Monday, December 12, 2011

The moderate's dilemma

By Bill Kraus

Judging from the ideas being forwarded and the appeals being made by candidates today it is easy to conclude that the moderates are being marginalized at best, ignored at worst.

Candidates who had the problem of being attractive enough to win the primaries, where immoderates and immoderation are disproportionately represented, without poisoning the general election well don’t appear to be worried about that as much anymore.

Those who vote in primaries are no longer regarded as a stepping stone to the general election. They have become the main event.

This is not surprising at the legislative level, where partisan redistricting has made most general elections irrelevant. Statewide and even presidential candidates are behaving as if that is true in their elections as well. 

Candidates who were trying to win nominations in primaries where “the base” and the once taken-for-granted yellow dogs (a yellow dog for the uninitiated is a Republican who would vote for a yellow dog before he would vote for a Democrat, and vice versa) had to be careful not to go so far off to the right or left that they couldn’t get back to the middle to win those crucial votes in the general election. They don’t seem to worry about that anymore.

The Republican moderates of an earlier time believed that the public sector had a legitimate role to play in society, but not the lead role. They liked frugality and competence and were mildly libertarian. They were regulation averse but not anarchistic. They were leery of flights of fancy like wars on poverty and they were wary not cavalier about using the military as instruments of policy.

As the battle for power shifted to the primaries, subtleties like these have given way to behavioral issues, polarization, partisanship, my way or no way, and the whole gestalt of the true believers who are more sure of everything than moderates tend to be of anything.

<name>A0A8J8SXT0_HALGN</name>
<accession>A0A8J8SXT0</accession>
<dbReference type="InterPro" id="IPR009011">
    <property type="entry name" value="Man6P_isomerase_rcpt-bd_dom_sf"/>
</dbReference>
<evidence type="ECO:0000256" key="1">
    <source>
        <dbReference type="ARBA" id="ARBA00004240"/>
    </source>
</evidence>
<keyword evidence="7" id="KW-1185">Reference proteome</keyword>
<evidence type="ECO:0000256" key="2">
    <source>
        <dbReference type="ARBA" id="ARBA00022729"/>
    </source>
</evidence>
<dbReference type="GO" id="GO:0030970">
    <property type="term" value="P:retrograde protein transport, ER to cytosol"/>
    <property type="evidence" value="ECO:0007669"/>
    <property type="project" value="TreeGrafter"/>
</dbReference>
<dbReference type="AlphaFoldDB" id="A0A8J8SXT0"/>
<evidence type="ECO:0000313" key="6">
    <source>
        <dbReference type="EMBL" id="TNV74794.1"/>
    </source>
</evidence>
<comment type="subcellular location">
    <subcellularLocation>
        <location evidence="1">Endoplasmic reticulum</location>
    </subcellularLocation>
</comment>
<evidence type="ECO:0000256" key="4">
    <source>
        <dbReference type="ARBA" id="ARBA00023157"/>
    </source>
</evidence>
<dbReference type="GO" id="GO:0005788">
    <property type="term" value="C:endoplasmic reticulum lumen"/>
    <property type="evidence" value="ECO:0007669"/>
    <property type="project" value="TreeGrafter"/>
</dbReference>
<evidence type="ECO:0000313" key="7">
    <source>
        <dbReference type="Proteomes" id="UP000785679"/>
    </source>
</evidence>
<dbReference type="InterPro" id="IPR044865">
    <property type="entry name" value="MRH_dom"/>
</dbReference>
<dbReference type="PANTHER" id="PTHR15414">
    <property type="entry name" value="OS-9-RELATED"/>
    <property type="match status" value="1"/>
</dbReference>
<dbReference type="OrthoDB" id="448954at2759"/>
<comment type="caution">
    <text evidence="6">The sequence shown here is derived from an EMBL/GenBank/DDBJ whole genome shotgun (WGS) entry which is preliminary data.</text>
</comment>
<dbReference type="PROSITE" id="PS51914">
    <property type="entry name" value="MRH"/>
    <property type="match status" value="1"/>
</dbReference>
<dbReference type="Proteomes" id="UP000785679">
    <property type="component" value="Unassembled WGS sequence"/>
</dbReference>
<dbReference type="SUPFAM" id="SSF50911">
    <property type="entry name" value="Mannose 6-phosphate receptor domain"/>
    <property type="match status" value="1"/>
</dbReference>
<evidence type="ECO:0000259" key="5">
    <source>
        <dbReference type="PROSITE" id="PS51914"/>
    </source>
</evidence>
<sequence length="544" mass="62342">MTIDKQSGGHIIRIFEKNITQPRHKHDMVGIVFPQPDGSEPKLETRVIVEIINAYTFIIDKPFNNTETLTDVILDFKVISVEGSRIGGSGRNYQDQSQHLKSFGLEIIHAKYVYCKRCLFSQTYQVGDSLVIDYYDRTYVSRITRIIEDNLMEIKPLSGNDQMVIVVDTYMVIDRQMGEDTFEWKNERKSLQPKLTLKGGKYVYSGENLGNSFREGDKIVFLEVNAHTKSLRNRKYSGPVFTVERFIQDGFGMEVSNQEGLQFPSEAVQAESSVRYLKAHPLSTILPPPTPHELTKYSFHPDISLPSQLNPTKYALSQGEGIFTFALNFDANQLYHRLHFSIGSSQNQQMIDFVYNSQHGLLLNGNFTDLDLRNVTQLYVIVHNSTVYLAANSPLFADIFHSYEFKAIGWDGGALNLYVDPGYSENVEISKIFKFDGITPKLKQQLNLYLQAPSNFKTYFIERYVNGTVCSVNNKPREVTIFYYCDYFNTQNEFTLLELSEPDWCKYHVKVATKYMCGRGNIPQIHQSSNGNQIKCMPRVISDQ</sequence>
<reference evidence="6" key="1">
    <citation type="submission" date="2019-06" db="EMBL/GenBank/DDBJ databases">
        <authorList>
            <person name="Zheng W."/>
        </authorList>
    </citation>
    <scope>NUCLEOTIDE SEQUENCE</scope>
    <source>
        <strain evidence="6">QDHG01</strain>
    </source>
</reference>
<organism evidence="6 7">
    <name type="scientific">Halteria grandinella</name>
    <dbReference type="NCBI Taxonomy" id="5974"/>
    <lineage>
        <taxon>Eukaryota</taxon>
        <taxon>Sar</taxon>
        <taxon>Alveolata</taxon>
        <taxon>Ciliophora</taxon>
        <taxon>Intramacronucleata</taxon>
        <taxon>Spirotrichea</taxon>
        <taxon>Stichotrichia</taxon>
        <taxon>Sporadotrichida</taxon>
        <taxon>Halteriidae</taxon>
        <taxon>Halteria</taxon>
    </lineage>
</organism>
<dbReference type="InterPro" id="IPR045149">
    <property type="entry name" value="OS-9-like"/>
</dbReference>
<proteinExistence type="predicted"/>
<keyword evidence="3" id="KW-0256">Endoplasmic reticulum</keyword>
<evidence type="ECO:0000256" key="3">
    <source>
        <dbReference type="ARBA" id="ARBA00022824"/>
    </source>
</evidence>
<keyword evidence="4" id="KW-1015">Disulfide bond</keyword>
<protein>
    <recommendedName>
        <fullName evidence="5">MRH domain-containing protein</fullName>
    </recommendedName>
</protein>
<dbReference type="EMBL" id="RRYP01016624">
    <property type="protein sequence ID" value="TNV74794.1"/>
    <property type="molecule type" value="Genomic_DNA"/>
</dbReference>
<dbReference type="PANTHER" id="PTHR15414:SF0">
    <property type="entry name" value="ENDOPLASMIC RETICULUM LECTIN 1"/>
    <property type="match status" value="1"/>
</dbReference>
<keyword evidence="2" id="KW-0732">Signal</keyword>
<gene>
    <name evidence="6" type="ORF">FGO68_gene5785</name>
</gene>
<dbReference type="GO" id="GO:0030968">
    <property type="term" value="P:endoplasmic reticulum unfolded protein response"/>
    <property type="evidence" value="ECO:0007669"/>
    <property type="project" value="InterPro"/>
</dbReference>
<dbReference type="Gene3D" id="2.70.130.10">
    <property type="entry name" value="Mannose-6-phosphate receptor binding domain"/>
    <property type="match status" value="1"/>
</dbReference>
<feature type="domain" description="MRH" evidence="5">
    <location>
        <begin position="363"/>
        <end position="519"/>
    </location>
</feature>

I happen to believe that the moderates are still there and in numbers significant enough to determine election results statewide, and in the few remaining congressional and state legislative districts that are not hard-wired for candidates of one party or the other.

These moderates are, in short, still worth catering to and worrying about. They are not wedded to conservative ideologies. They do not think that any one thing is the whole thing. They adhere to the Ed Koch rule: ”If you agree with me on 9 out of 12 issues, you should vote for me. If you agree with me on all 12, you should see a psychiatrist.” They do not use litmus tests. They do not suffer fools or foolish ideas.

I still think that the biggest political risk is not offending the single-issue zealots or the rabid “base” voter. The biggest risk is chasing away the mild, moderate, more reasoned and reasonable voters in the middle who want nothing more complicated than a government that works and candidates who will use the powers of their offices to achieve that worthy end.

Follow Bill Kraus on:
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Bill Kraus is the Co-Chair of Common Cause in Wisconsin's State Governing Board

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